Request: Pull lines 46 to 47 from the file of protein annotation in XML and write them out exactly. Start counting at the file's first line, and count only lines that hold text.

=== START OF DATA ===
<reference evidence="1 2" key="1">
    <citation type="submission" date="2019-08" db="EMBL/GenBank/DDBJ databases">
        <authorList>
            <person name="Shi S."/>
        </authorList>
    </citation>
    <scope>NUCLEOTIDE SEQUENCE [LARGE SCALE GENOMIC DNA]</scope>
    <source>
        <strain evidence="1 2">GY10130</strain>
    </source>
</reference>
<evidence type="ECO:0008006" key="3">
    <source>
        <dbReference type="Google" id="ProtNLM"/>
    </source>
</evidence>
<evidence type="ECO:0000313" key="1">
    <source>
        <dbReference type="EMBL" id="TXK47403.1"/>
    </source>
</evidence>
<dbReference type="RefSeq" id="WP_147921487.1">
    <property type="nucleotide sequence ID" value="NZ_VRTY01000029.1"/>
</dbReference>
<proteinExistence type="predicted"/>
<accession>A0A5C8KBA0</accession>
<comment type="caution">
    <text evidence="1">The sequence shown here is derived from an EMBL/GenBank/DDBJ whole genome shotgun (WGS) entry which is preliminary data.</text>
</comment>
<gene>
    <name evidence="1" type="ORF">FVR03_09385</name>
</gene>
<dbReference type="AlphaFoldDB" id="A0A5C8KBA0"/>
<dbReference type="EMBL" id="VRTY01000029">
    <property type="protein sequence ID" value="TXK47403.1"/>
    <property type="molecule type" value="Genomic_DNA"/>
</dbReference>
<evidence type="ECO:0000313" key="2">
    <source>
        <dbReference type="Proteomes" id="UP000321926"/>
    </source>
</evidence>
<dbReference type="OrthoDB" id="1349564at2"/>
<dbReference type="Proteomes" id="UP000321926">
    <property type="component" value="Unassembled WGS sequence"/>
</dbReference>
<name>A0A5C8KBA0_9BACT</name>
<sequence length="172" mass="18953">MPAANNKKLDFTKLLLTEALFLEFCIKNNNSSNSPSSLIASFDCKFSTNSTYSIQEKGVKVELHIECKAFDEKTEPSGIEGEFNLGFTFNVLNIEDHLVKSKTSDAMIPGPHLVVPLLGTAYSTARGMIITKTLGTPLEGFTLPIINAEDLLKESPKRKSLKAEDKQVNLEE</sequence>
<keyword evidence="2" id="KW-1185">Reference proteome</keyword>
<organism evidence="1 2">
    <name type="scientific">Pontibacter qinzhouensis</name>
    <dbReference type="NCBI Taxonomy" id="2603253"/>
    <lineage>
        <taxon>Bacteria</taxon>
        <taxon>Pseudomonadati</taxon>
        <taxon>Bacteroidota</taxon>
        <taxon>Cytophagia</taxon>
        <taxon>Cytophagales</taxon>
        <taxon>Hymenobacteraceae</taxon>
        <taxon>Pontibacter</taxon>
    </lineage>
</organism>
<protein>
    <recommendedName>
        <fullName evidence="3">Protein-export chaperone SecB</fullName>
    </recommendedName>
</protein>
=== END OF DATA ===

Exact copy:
</dbReference>
<name>A0A5C8KBA0_9BACT</name>